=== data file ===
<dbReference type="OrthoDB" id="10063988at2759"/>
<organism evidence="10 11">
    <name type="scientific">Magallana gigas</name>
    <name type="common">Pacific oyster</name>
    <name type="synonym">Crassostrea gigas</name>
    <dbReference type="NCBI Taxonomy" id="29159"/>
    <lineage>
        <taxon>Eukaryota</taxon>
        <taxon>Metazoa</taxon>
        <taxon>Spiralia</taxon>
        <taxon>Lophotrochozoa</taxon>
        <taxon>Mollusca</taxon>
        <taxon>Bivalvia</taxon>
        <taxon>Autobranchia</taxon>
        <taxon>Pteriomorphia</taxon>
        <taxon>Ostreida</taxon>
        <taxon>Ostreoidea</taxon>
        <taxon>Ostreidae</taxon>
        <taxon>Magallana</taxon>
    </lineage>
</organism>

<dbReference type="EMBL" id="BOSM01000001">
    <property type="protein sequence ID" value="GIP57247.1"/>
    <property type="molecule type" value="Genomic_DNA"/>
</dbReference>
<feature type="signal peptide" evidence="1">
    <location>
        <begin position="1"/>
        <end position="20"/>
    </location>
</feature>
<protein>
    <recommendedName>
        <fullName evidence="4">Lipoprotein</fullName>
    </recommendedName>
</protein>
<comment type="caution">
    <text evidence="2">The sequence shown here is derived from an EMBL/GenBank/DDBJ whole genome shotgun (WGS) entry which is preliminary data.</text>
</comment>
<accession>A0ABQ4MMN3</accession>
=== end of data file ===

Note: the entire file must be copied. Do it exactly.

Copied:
<dbReference type="OrthoDB" id="10063988at2759"/>
<organism evidence="10 11">
    <name type="scientific">Magallana gigas</name>
    <name type="common">Pacific oyster</name>
    <name type="synonym">Crassostrea gigas</name>
    <dbReference type="NCBI Taxonomy" id="29159"/>
    <lineage>
        <taxon>Eukaryota</taxon>
        <taxon>Metazoa</taxon>
        <taxon>Spiralia</taxon>
        <taxon>Lophotrochozoa</taxon>
        <taxon>Mollusca</taxon>
        <taxon>Bivalvia</taxon>
        <taxon>Autobranchia</taxon>
        <taxon>Pteriomorphia</taxon>
        <taxon>Ostreida</taxon>
        <taxon>Ostreoidea</taxon>
        <taxon>Ostreidae</taxon>
        <taxon>Magallana</taxon>
    </lineage>
</organism>

<dbReference type="EMBL" id="BOSM01000001">
    <property type="protein sequence ID" value="GIP57247.1"/>
    <property type="molecule type" value="Genomic_DNA"/>
</dbReference>
<feature type="signal peptide" evidence="1">
    <location>
        <begin position="1"/>
        <end position="20"/>
    </location>
</feature>
<protein>
    <recommendedName>
        <fullName evidence="4">Lipoprotein</fullName>
    </recommendedName>
</protein>
<comment type="caution">
    <text evidence="2">The sequence shown here is derived from an EMBL/GenBank/DDBJ whole genome shotgun (WGS) entry which is preliminary data.</text>
</comment>
<accession>A0ABQ4MMN3</accession>